Greece’s Fanouropita: A Cake to help you Find Lost Items?

Greece’s Fanouropita: A Cake to help you Find Lost Items?

Greece’s Fanouropita: A Cake to help you Find Lost Items?

By Maria Paravantes

Read Maria’s full article and learn all about Agios Fanourios and the Greek Fanouropita custom on

Fanouropita – literally meaning a “cake that makes things appear” – is a nine- or seven-ingredient Lenten – and vegan – cake made as an offering to Agios Fanourios, the youngest saint in the Orthodox Church and the protector of the island of Rhodes.

Every year on August 27, Greeks prepare a “fanouropita” in honor of the saint and take the special cake to church during the “esperinos sunset service (or vespers) where it is blessed and then shared.

Agios Fanourios is always portrayed as a young soldier in uniform. The story of the saint comes to us from the island of Rhodes, where during the restoration of the city’s walls in 1350 a perfectly preserved icon was discovered in church ruins depicting Fanourios, who was holding a candle and surrounded by 12 images portraying his trials.

When we Greeks prepare the fanouropita, we call on the saint to bring to light lost items or “reveal” whatever it is we are seeking.

One can take the story of Agios Fanourios many different ways. Agios Fanourios is always depicted as holding a candlea symbol of light, enlightenment, awareness, or of bringing into the light.  

The Ingredients in Sacred Numbers

The fanouropita cake is prepared on the eve of August 27 or on the same day and depending on the region is made with either seven (olive oil, flour, sugar, orange juice, walnuts, raisins, cinnamon) or nine ingredients which tradition has it symbolize the seven days of creation, the seven archangels or the league of angels. According to tradition, it should be shared with at least seven people.

Maria’s Fanouropita: The Recipe

Handed down to me from my mother, I’ve added a few more ingredients to this wonderfully healthy, dairy-free cake.


• 3 cups self-rising flour

• 1 tsp baking powder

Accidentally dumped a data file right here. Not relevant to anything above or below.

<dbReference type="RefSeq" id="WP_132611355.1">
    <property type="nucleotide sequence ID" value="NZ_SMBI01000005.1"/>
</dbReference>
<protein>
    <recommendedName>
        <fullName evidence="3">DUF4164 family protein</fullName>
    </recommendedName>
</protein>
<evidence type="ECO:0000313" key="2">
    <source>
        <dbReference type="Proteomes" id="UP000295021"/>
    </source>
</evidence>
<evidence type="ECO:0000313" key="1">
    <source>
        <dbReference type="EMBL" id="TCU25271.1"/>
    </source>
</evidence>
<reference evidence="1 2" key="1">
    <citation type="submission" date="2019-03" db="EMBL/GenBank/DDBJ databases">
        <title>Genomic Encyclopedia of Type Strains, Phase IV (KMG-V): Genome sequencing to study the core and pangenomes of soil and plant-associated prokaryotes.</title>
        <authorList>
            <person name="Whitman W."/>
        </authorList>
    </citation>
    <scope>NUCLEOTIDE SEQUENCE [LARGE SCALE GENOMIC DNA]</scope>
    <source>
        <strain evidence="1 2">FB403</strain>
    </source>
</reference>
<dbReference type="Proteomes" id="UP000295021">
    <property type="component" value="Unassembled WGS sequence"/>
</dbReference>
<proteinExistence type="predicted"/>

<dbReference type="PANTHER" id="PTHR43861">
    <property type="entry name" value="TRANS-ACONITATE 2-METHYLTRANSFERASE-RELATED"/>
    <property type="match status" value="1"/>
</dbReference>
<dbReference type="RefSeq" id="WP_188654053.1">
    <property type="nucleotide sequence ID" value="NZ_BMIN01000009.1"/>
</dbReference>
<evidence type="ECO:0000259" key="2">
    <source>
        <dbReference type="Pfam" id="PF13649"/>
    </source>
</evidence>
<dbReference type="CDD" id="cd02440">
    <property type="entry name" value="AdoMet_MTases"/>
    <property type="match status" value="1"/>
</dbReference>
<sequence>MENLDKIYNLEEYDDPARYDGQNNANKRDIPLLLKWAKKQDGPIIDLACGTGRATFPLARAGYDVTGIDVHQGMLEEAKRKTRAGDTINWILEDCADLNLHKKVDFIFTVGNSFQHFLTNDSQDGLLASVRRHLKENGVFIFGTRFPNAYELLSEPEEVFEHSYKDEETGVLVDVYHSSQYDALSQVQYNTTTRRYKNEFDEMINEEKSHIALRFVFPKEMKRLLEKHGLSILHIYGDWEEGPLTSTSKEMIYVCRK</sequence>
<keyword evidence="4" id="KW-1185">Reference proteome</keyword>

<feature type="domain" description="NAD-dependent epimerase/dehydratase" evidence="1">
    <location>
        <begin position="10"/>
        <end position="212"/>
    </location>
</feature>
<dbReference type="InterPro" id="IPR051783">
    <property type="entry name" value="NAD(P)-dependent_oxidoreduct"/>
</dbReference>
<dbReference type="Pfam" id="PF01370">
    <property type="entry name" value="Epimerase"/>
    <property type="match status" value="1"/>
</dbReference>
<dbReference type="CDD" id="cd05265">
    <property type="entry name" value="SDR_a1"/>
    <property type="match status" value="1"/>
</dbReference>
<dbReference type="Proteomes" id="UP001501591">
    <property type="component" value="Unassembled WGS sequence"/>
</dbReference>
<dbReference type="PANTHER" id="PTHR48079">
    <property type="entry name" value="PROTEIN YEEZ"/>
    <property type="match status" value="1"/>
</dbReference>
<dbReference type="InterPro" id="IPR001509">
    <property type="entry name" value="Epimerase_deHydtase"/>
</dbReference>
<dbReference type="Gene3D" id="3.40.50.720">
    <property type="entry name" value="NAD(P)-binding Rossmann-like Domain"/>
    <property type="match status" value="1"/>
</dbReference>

• ½ tsp baking soda

• 1 tsp cinnamon

• 2/3 cup olive oil

• 1 cup brown sugar

• ½ cup freshly sqeezed orange juice

• ½ cup dark raisins

• ½ cup Sultana raisins 

• ½ cup walnuts

• 1 ½ tbs orange zest

• 1 shot glass of brandy

• 1 tbs of your favorite jam (not grape)

Making Your Fanouropita in Steps

Step 1: Pre-heat oven to 175 °C (345 °F)

Step 2: rub orange zest with your fingers into the sugar and let sit

Step 3: mix with a fork flour, cinnamon, baking powder and soda 

Step 4: warm brandy (not to boil) and soak raisins (you can also use cranberries)

Step 5: use mixer and blend oil (you can use corn oil for a lighter version), sugar, and orange juice

Step 6: using mixer add flour mixture (step 2) to oil-orange-sugar mixture (step 5)

Step 7: stir in raisins and walnuts

Step 8: pour mixture into 26cm cake tin and let sit for 10 minutes

Step 9: make your wish, ask Agios Fanourios for some help or guidance, and seek forgiveness for all including yourself!

Bake in the middle to lower rack of the oven for about 45-50 minutes. When your kitchen starts smelling wonderfully, stick in a knife and if it comes out clear, it’s ready! If you’re baking in a convection oven (fan) bake for 45 minutes max.

Take out of the oven, place on a rack, and let cool.

Once it has cooled off, remove, place on a plate, and add confectioner’s (powdered) sugar on top. I adorn with sesame and hemp seeds. I know for a fact that Agios Fanourios will turn a blind eye to the use of a few more ingredients and will actually be honored that you took the time to make his cake. Make sure to share this sweet gift!


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